Design for inclusion is about creating spaces for all people. Inclusive spaces that enable everyone to live and thrive. Spaces that promote equity, participation and wellbeing. Spaces that provide comfort, ease of use, awareness, and understanding. That respect and satisfy people of all ages, races, cultures, identities, and abilities.
With inclusion comes a sense of belonging and a connection to others and our surroundings.
Inclusive design is an approach that focuses on the full range of human diversity and our vast human needs. It considers ways in which these needs intersect, offering the opportunity to problem solve, innovate and explore solutions which can benefit a broader cross section of people because their diverse experiences have been included in the design process.
When we think about design, we need to think about the dynamic capabilities of the human body as well as the human mind. There are a range of varying abilities that impact our interactions with the built environment – from differences in physical mobility, hearing, vision, strength, stature, cognition and other disabilities.
In the built environment industry, there continues to be a significant gap between how spaces are designed and a significant segment of the market that is underserved. In these pages, we explore a number of inclusive design concepts that we have implemented and demonstrated throughout our multi-disciplinary global portfolio.
The physical journey considers a variety of functional design attributes relating to the differences of the human body and individual experiences. We believe everyone should be able to navigate through a space with ease, comfort and confidence – regardless of their strength, stature or dexterity.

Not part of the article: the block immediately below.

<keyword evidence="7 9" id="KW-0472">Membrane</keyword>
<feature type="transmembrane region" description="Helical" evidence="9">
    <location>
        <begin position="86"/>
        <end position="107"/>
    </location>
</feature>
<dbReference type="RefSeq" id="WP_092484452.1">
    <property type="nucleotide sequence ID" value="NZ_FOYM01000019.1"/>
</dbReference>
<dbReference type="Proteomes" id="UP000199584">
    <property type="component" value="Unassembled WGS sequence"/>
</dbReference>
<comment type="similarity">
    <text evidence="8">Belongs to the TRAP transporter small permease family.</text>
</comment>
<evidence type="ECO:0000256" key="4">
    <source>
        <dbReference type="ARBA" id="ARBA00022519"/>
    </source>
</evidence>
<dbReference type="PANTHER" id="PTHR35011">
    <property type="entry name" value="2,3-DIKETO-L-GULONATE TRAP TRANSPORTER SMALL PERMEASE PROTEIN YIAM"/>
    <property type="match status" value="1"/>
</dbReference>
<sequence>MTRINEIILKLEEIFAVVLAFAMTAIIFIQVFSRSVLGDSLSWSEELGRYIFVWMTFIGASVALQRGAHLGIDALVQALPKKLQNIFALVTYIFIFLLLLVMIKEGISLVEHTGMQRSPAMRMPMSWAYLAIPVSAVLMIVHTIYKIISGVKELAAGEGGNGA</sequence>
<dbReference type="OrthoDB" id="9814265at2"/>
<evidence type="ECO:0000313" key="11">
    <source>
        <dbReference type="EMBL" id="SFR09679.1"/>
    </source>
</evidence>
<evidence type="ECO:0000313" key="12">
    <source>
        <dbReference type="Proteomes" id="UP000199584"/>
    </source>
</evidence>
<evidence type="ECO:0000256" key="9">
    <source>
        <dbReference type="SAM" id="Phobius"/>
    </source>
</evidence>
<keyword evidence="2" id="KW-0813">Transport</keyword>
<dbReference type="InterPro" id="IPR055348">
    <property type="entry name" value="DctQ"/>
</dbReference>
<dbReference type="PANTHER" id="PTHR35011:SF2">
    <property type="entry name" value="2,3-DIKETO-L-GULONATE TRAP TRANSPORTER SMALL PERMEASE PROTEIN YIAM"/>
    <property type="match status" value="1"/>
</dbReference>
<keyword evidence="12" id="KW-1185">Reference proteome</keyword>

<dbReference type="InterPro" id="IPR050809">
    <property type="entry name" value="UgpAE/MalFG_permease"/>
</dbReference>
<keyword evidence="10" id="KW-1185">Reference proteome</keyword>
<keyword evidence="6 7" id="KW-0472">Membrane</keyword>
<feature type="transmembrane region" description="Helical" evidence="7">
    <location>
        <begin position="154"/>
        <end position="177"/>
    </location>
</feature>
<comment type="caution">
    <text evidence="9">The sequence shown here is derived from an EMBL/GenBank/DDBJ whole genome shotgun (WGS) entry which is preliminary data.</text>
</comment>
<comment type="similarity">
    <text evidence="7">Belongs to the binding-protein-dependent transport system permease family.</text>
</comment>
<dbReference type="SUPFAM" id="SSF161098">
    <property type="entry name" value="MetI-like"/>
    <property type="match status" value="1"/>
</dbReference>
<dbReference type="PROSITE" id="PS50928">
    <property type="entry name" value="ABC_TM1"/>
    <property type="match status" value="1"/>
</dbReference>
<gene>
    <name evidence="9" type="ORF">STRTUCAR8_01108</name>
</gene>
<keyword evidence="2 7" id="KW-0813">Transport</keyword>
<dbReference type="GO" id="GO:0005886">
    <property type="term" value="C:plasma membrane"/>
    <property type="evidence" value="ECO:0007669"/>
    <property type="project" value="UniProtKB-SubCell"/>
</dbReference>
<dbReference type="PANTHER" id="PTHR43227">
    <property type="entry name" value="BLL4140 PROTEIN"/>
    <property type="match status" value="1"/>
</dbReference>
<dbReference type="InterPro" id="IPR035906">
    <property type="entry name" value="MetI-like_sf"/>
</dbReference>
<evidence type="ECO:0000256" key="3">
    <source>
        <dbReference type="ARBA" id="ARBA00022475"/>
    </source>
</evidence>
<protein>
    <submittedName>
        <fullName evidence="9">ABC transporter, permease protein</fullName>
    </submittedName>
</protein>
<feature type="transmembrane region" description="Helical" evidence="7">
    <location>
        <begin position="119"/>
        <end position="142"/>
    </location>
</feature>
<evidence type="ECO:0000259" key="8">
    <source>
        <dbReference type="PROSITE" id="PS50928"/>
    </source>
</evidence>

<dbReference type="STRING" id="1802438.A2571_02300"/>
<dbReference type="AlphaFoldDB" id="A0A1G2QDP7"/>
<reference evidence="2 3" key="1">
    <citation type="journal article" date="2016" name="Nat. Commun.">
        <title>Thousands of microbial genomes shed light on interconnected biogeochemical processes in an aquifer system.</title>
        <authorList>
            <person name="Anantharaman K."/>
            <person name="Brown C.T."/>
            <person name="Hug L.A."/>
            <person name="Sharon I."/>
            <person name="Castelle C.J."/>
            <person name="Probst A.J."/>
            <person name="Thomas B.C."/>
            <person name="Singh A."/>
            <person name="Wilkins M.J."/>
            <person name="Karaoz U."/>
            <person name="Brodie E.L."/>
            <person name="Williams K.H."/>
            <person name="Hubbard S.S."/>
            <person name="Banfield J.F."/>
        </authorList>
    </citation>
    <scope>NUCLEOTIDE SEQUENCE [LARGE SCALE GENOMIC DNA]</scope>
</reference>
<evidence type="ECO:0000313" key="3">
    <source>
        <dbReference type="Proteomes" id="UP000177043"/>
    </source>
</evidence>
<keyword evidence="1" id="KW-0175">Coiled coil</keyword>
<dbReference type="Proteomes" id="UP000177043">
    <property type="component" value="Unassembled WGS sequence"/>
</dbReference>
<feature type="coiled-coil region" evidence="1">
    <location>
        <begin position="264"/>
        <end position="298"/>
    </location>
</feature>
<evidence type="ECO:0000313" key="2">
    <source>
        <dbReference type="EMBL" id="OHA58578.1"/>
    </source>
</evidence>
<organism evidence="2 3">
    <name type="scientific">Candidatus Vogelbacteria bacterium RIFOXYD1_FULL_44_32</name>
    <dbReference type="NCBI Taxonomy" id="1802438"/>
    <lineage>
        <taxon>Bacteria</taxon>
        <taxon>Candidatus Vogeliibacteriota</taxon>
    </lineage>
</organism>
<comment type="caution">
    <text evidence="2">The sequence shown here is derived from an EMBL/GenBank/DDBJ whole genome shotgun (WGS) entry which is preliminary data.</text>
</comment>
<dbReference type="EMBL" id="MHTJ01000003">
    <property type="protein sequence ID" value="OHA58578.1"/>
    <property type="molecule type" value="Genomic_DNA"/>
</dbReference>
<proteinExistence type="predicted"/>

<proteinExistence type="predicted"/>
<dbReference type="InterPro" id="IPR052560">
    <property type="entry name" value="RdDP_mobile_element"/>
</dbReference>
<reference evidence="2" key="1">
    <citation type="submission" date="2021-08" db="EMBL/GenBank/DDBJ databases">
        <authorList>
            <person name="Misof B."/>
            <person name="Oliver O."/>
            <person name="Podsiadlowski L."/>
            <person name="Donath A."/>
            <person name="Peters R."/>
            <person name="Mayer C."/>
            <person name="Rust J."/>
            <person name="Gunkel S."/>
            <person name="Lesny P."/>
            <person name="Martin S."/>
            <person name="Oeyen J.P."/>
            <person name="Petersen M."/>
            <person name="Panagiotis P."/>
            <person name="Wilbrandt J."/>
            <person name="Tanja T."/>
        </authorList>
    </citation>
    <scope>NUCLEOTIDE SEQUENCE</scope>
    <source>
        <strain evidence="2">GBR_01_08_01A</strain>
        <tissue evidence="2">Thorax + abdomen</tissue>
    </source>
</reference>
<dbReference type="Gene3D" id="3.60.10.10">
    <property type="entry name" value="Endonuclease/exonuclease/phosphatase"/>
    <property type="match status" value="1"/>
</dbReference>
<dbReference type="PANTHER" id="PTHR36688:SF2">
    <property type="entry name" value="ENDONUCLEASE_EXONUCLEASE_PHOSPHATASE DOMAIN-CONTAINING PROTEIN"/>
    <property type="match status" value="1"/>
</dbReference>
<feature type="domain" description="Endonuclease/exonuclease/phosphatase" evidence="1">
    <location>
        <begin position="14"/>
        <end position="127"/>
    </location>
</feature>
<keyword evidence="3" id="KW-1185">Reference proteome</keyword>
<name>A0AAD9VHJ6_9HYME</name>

Sensory perception is the use of the various senses in our possession (either hearing, vision, taste, touch or smell) to gain a better understanding of the world around us and to enjoy the built environment.
The built environment can affect all of our emotions, understanding and awareness. Neurodiversity and varying cognitive differences including learning, attention, mood and other psychological functions, can significantly affect how an individual responds to their surroundings.
Identity refers to the qualities, beliefs, personality traits, appearance and/or expressions that characterise a person or group. These can include (but are not limited to): a person’s race, ethnicity, culture, beliefs, gender, and age.
Community is about having a sense of belonging and connection to others. The global pandemic has taught us that we are less happy when socially disconnected from our family, friends, and local community. A lack of real connects to others can result in feelings of social isolation and loneliness which can negatively impact human health and wellbeing. The same can be said for feeling excluded.